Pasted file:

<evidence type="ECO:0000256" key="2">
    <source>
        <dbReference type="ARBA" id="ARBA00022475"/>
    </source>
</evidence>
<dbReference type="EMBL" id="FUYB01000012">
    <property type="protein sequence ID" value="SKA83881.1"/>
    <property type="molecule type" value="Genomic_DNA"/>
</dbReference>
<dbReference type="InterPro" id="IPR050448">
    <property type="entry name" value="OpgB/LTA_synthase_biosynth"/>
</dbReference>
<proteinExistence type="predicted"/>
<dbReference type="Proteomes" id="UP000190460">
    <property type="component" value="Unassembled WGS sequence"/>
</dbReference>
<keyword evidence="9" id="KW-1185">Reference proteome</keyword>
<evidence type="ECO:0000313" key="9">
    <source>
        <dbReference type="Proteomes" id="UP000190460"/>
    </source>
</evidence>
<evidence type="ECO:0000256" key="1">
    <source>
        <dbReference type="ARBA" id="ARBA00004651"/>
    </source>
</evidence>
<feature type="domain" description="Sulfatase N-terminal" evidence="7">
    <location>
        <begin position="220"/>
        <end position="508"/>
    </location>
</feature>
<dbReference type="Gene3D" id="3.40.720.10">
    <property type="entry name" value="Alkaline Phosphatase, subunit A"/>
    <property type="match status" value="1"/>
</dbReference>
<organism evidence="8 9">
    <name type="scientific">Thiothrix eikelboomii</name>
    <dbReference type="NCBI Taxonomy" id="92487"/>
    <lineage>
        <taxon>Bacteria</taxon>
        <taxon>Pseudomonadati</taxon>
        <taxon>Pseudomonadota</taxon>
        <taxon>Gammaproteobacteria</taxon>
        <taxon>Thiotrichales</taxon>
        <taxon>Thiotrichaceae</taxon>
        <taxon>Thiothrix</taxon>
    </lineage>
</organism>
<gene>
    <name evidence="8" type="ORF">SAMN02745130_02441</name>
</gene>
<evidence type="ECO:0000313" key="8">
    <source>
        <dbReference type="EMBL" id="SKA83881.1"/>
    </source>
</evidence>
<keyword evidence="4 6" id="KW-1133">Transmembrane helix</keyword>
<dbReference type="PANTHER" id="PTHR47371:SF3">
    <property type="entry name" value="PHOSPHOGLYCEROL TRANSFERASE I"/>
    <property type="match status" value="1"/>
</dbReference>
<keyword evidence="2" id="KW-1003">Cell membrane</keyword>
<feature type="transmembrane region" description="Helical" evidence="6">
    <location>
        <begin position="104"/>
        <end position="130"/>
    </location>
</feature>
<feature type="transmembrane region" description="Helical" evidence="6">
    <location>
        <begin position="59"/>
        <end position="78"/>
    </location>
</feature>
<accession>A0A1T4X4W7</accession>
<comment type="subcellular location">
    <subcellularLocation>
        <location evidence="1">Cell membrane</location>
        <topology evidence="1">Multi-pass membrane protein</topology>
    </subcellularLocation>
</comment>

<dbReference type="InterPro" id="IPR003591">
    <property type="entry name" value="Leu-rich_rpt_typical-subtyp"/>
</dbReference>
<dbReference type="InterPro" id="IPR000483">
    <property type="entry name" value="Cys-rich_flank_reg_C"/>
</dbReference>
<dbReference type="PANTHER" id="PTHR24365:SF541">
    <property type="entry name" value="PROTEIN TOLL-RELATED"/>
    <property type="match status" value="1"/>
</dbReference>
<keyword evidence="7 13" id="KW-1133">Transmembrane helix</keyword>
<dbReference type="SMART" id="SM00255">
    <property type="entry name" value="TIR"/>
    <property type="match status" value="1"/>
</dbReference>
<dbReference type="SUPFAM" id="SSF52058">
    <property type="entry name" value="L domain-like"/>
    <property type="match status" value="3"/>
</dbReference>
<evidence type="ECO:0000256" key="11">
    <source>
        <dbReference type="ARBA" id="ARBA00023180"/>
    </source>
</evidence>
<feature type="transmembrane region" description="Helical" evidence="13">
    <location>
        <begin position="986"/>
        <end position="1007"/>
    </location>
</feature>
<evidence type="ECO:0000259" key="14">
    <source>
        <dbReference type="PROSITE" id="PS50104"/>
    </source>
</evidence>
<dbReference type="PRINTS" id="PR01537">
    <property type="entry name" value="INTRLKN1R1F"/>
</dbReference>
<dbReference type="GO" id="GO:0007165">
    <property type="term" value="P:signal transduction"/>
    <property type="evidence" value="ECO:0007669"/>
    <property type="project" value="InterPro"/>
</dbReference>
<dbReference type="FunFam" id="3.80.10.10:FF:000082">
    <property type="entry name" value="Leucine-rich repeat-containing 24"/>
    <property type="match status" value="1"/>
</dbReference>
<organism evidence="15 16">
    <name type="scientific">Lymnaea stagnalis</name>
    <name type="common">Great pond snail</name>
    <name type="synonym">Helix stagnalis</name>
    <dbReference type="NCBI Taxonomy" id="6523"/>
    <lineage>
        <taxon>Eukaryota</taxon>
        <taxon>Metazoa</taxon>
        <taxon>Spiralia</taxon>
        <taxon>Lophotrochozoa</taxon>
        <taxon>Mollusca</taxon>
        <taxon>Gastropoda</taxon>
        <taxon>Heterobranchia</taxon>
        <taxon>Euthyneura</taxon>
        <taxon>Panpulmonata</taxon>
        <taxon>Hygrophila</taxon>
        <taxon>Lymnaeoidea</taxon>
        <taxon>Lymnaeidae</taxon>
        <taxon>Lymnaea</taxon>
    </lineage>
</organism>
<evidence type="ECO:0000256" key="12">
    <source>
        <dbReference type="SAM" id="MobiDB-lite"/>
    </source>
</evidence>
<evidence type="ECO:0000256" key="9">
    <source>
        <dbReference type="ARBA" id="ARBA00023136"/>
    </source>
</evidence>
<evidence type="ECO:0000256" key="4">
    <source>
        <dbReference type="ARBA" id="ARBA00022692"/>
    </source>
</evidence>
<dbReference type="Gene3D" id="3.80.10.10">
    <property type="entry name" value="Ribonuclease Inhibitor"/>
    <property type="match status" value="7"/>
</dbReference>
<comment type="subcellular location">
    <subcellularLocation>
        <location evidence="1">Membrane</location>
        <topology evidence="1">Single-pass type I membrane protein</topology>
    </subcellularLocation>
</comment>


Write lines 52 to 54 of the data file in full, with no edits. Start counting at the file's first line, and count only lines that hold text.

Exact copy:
    <name evidence="8" type="ORF">SAMN02745130_02441</name>
</gene>
<evidence type="ECO:0000313" key="8">